Whitehorse Daily Star

Image title

Photo by Vince Fedoroff

BOOKS IN THE BLACK – Executive director Natalie Haltrich of the local Yukon Quest organization says volunteer fund- raising efforts were a big piece of the financial success for the 2018 race.

Quest organization ends another year with the books in the black

The local Yukon Quest sled dog organization has ended another fiscal year in the black, the third in a row.

By Chuck Tobin on May 25, 2018

The local Yukon Quest sled dog organization has ended another fiscal year in the black, the third in a row.

The financial statement presented at Wednesday evening’s annual general meeting showed net revenue of $25,939 after total expenses of $423,589 to run the race on the Yukon side of the border.

Executive director Natalie Haltrich said Thursday the Quest organization has also finished paying off an outstanding the debt that was sitting at $58,000 when she came on board three years ago.

“I personally feel elated and know it is the effort of the staff and a committed board to be able to achieve that goal,” she said.

Haltrich said this is the first year in her time with the Quest office that they’ve had an operations’ manager year-round.

Credit for a successful year goes to everybody involved with the organization, she said.

Haltrich noted, for instance, that the variety of volunteer fundraising efforts from raffles to auctions, encouraging donations and increasing memberships accounted for $215,000 to support the annual budget.

Increasing revenue from fundraising is sign of the dedication that supports the Quest, she said.

Next to the $107,014 for salaries and benefits, the $84,928 for prize money and awards is the next largest expense, according to the financial summary presented to the membership Wednesday.

The executive director said the responsibility for providing $125,000 US total purse for the 2018 race was split evenly between the Yukon’s Quest organization and Alaska’s Quest organization. But the prize money is in U.S. dollars, so part of the Yukon’s cost in addition to its $62,500-split is absorbing the exchange rate, Haltrich explained.

The largest annual contribution of $171,000 came from the Yukon government, with $150,000 coming from the Department of Tourism and another $21,000 coming from Economic Development, according to the financial summary.

The Yukon Quest International Association is made up of a board of directors in the Yukon and a board in Alaska.

The two boards form the joint international board which has the final say on universal matters like rule changes and such.

The local Quest organization currently has 215 members spread through the four different membership categories.

Haltrich said the turnout of 30 members to Wednesday’s meeting was slightly above average for recent years.

An election was held to fill six vacancies on the board, as eight nominees let their names stand, she explained.

Haltrich said former president Jean-Marc Champeval did not seek re-election, nor did vice-president Elisabeth Weigand.

The 10 members on the board are responsible for appointing the four executive positions every year, within 14 days of the annual meeting, according the organization’s bylaw.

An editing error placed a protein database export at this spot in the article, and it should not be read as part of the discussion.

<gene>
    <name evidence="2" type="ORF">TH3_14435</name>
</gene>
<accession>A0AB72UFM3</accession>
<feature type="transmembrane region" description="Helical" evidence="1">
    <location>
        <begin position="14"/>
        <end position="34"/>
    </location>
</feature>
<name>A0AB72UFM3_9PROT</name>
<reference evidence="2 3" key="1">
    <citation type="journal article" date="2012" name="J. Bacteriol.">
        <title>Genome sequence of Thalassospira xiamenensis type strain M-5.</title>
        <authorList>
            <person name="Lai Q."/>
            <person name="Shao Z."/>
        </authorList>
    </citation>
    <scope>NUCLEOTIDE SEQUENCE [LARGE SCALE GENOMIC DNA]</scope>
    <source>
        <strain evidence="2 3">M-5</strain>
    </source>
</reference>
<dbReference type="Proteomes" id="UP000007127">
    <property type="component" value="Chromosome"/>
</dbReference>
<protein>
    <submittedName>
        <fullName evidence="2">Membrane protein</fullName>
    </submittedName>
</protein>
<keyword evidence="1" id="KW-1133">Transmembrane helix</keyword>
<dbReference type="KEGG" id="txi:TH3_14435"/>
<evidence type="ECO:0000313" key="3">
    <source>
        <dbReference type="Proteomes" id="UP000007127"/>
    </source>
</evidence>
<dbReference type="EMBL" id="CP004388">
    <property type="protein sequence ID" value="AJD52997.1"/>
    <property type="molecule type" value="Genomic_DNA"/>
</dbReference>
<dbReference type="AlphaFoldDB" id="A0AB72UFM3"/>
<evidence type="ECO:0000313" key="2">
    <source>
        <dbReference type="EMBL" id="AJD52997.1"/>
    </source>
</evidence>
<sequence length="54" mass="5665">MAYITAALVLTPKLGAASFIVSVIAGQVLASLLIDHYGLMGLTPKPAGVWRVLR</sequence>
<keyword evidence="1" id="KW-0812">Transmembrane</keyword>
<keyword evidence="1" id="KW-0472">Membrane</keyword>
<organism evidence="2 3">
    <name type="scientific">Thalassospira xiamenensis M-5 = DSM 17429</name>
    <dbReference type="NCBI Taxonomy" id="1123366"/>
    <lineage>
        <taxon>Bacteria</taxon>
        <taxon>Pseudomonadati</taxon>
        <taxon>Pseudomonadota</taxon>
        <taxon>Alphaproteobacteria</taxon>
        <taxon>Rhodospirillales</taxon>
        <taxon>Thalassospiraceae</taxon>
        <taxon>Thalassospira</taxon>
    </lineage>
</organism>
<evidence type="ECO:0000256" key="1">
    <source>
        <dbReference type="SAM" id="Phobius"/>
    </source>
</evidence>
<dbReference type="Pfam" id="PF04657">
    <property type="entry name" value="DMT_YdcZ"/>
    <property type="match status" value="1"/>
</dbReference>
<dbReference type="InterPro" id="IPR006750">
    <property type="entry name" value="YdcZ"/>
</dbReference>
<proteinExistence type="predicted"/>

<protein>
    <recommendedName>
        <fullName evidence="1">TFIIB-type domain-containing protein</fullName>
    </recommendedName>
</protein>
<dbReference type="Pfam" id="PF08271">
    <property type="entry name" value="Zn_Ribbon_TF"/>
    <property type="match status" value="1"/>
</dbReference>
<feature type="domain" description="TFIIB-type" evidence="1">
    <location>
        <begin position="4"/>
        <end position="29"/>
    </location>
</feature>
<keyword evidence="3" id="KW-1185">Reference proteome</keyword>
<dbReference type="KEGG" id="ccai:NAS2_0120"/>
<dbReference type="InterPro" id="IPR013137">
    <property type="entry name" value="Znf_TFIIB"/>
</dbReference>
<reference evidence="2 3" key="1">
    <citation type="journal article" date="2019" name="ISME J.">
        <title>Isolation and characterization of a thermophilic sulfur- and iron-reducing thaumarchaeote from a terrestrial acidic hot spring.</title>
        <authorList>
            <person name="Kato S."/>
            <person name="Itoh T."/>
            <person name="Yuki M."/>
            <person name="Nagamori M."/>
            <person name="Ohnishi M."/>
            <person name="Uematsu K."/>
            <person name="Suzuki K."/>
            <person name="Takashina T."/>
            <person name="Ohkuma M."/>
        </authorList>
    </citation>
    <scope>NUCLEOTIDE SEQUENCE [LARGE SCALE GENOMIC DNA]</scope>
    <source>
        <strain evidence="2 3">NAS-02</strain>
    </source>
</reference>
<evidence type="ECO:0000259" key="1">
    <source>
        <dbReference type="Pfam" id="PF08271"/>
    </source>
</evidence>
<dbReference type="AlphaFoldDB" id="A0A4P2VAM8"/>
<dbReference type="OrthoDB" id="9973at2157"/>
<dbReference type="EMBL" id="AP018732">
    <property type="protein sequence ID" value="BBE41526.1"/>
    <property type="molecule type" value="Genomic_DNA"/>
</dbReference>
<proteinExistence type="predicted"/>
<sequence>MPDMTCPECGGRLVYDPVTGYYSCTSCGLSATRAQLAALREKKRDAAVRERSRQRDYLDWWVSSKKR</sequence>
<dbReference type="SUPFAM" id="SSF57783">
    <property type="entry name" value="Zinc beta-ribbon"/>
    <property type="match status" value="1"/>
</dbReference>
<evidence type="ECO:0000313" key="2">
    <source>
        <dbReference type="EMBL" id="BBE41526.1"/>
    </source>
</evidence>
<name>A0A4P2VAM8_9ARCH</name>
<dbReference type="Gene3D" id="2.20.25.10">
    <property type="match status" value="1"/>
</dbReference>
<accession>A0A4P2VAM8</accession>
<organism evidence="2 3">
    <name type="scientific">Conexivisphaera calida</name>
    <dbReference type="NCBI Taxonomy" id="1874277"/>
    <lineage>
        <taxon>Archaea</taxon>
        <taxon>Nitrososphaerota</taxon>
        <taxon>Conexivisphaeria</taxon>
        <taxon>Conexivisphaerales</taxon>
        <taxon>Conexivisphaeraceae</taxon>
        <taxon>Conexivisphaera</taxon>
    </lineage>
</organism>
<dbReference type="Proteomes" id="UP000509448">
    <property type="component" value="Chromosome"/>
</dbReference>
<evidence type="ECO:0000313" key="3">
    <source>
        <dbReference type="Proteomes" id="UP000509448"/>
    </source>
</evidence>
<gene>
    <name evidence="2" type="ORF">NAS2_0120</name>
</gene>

The executive director explained a meeting of the new board will be held within the 14 days to appoint the president, vice-president, secretary and treasurer.

The four returning board members who are in the middle of their terms are Bev Regier, Nicole Horlbeck, Virginia Sarrazin (past secretary) and Jason Campeau (musher rep.)

Re-elected to the board Wednesday was Sabine Morehouse, whose term had expired. Newly elected were James Cummings, Geoff Kooy, Rhonda Kotelko, Kate Nimmo and Anne Tayler.

Haltrich said there were no motions passed, and not a whole lot of discussion.

The former president did provide a quick update in the suspension of musher Hugh Neff of Tok, Alaska. Neff was suspended following this year’s race after the Quest organization found he did not fulfill the requirement for proper dog care.

Champeval told the meeting Neff has submitted a request in writing for an “informal hearing” before a review board, in accordance with his right under the rules of the organization.

There was not a lot of detail about the situation other than were the matter is in the process, she said.

Under the rule, the door is open for Neff to bring forward evidence to show why he believes the suspension should be reversed.

Haltrich said Quest officials are planning to hold the meeting in Fairbanks and are hoping to have the matter wrapped up by the end of June.

Next year’s race begins in Whitehorse Feb. 2.

“Roughly 325 people volunteered in the Yukon alone for the 2018 Yukon Quest,” it was noted in a summary of interesting statistics presented to the membership Wednesday. “We are excited to let you know that volunteers continue to come from abroad and right from our own backyard and range in age from teenager to folks in their 80s. Thank you VOLUNTEERS!”

It was noted that news and stories from the Quest reached 6.7 million people through print, online, TV and radio.

For the start of the race, 463,000 watched the live stream on Facebook.

Be the first to comment

Add your comments or reply via Twitter @whitehorsestar

In order to encourage thoughtful and responsible discussion, website comments will not be visible until a moderator approves them. Please add comments judiciously and refrain from maligning any individual or institution. Read about our user comment and privacy policies.

Your name and email address are required before your comment is posted. Otherwise, your comment will not be posted.